Words can only say so much – it is the way in which your words are said that really matter, especially over the phone.
The tone of someone’s voice tells us a lot about them. For example, we can tell if they are having a good day or a bad day, and if they are annoyed or happy to be a part of the conversation. More or less, we all do this type of assessment on a daily basis, and researchers have noticed. There are volumes of work relating to the importance of all sorts of communication avenues, but here – I am focused on the role of tone.
Albert Mehrabain’s original experiments dealing with communication of feelings and attitudes found that people use three resources to determine likeability and trust: Body Language, Words and Tone.
Now, the exact percentages vary depending on the research, but the trend is the same: Body language dominates communication of attitudes in a face-to-face environment. Tone plays a large role also, and surprisingly, words mean very little when assessing someone’s likeability and trust.
The resources change in a telephone communication – you do not have the luxury of visual input, so tone skyrockets to become the key factor in our decision to like and trust the person on the other end of the line. Words gain some importance, but not enough to become the deciding factor. The tone of someone’s voice is what we use to decide if we like them, if we trust them, and ultimately, if we want to do business with them.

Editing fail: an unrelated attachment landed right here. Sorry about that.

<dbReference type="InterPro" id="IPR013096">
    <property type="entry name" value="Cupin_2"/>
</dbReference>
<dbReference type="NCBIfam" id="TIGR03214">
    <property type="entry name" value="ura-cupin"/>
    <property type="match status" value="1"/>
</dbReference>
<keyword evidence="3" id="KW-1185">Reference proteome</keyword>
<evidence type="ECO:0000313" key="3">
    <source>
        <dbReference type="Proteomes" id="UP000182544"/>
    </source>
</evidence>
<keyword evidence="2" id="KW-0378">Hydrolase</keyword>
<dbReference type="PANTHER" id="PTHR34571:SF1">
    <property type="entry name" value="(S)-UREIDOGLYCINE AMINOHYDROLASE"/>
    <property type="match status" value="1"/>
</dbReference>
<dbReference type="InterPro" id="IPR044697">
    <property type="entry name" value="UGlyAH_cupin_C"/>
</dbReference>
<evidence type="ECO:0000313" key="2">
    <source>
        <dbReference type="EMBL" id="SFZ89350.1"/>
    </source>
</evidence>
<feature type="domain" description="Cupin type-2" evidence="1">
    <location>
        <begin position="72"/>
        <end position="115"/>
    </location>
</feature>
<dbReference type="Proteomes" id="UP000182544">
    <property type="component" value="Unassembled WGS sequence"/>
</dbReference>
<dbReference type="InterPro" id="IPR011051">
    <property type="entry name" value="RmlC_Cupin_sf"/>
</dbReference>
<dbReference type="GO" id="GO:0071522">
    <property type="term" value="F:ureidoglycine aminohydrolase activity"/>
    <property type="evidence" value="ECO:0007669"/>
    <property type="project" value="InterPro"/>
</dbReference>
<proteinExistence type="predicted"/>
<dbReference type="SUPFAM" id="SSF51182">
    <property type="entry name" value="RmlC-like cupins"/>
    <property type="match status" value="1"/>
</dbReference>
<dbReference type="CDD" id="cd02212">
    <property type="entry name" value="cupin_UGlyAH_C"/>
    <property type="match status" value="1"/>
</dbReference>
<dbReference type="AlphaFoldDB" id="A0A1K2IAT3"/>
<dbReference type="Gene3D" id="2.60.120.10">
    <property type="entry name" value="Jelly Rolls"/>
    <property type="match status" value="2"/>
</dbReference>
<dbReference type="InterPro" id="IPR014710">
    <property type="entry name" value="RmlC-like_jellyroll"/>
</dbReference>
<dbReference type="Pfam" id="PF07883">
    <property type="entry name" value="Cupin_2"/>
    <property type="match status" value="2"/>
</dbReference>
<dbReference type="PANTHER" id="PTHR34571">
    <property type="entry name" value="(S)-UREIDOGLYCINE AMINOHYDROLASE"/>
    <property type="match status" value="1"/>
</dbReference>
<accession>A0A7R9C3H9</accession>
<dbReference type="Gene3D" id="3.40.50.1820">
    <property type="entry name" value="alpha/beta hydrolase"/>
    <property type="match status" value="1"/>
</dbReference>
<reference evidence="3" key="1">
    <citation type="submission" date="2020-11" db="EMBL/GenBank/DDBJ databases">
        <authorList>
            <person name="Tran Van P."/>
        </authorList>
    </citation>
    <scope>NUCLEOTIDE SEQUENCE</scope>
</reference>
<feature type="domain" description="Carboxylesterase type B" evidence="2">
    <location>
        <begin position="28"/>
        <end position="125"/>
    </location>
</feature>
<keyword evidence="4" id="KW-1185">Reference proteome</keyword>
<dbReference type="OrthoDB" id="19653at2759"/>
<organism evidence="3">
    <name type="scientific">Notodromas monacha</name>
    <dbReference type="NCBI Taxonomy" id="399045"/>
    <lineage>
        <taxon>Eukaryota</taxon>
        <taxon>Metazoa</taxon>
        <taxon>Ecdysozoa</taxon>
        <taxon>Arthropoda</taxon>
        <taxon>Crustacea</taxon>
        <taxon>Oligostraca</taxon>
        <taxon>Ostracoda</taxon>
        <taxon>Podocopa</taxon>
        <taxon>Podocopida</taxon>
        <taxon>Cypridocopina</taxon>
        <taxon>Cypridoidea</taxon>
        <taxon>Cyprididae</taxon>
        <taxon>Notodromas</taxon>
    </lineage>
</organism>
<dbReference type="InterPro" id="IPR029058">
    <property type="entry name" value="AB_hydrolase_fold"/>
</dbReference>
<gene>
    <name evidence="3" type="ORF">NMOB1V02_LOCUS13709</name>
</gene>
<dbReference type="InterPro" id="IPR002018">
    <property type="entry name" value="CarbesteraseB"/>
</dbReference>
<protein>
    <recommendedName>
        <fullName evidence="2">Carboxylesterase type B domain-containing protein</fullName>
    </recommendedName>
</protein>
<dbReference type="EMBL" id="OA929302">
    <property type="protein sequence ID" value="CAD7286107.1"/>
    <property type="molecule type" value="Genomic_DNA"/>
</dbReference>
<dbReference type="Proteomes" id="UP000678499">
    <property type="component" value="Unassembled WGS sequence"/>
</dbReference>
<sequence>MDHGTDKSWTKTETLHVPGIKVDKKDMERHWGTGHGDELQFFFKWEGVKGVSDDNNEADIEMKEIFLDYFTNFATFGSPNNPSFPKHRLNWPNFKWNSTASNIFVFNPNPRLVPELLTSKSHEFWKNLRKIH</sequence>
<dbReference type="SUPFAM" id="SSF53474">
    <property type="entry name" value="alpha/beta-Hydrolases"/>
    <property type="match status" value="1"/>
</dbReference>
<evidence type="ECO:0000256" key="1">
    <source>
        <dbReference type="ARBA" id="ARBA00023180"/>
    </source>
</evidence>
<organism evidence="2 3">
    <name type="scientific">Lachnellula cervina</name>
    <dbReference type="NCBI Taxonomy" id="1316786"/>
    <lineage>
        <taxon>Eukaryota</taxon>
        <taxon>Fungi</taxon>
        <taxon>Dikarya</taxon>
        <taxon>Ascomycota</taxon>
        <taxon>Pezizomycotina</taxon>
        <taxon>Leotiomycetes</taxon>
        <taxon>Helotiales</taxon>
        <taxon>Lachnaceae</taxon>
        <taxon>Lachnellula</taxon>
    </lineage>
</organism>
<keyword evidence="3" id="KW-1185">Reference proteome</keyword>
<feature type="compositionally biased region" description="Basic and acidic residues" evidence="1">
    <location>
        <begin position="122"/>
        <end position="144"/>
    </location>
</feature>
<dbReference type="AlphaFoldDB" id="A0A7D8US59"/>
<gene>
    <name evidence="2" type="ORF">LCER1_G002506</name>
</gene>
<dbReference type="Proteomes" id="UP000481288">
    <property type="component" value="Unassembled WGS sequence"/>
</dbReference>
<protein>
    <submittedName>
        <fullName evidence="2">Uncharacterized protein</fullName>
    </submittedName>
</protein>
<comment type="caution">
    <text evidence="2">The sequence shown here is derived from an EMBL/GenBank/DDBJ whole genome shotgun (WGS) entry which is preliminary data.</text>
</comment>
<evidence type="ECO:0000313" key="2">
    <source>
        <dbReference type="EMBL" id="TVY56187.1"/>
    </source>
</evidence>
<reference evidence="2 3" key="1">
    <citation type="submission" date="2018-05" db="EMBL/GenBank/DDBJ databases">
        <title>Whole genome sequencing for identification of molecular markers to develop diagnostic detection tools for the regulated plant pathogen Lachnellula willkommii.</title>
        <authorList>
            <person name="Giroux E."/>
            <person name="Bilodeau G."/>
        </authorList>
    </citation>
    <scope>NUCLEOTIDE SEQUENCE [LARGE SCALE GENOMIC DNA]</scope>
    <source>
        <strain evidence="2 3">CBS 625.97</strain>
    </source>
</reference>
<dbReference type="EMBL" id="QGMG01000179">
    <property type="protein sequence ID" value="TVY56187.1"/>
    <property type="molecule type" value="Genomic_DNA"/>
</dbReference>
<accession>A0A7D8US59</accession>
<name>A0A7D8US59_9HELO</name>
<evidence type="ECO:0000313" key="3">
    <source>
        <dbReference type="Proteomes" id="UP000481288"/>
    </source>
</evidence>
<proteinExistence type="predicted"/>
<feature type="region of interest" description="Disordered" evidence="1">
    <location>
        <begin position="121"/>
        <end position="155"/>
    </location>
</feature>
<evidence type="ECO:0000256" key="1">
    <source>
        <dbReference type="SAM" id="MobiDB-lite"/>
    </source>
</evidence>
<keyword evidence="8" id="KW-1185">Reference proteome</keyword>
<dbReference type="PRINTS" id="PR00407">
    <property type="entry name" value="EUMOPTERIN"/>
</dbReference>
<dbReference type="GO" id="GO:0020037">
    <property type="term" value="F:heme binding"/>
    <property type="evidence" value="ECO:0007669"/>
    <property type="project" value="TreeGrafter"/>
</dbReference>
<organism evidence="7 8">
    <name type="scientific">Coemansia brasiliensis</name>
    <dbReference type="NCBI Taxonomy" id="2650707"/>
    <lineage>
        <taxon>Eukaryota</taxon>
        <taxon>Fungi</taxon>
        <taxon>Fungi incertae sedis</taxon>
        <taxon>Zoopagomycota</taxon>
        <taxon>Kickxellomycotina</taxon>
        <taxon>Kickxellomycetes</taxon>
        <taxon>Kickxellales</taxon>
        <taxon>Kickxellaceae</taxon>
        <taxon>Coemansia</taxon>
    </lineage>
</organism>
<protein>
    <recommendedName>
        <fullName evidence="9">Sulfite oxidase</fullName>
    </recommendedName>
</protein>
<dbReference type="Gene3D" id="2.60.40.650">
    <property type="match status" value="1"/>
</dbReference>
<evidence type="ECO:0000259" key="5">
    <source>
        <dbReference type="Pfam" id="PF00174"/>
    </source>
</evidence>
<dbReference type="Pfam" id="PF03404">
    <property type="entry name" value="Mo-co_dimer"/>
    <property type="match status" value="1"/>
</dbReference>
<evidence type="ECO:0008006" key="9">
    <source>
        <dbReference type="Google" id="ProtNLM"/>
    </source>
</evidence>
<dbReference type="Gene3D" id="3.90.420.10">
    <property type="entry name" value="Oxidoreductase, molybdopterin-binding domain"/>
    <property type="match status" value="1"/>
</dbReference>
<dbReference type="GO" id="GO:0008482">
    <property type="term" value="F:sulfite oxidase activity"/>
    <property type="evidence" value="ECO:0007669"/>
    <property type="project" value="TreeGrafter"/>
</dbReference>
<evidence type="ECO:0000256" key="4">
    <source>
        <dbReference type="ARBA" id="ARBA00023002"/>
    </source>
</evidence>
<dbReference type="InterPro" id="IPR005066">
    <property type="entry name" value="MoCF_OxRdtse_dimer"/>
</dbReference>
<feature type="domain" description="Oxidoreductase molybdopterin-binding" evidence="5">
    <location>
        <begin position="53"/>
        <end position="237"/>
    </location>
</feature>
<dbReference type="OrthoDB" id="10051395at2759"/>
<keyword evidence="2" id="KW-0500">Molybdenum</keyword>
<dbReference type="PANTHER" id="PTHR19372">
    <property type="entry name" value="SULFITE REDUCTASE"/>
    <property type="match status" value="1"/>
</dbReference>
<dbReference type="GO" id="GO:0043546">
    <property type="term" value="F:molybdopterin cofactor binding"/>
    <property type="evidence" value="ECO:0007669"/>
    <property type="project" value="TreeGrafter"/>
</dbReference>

Think about this scenario: Thousands of dollars have been spent on advertising. The internet and five neighboring cities have been blanketed with the best ad campaign ever. Your phones are finally starting to ring. Staff is in place and ready to go…and then you hear it. The entry-level call handler just answered the phone for the first time. Sure, they followed the script, but that’s not how it sounded when you wrote it.
Even the simple greeting that your call handler uses when answering the phone, which are the first words that your caller will hear, can have vastly different implications all dependent on the tone of your call handler’s voice.
“Hello, thank you for calling Company XYZ. My name is Sarah. How may I help you today?”
Imagine hearing someone answering the phone this way with a cheery tone, smiling as they speak. You want to talk to this person. Now imagine hearing the same greeting from someone who sounds blasé, like they just woke up. You’d probably think that despite their words, they actually couldn’t really care less about helping you. It’s not what they said, it is how they said it!
The difference? Their tone.
Remember to spend a little time listening just to tone when reviewing your call handler’s recorded calls. Yes, you have to use the right words, but the way those words are spoken truly makes all the difference. Tone is the determining factor when your potential customers judge your company for likeability and trust during that first phone call.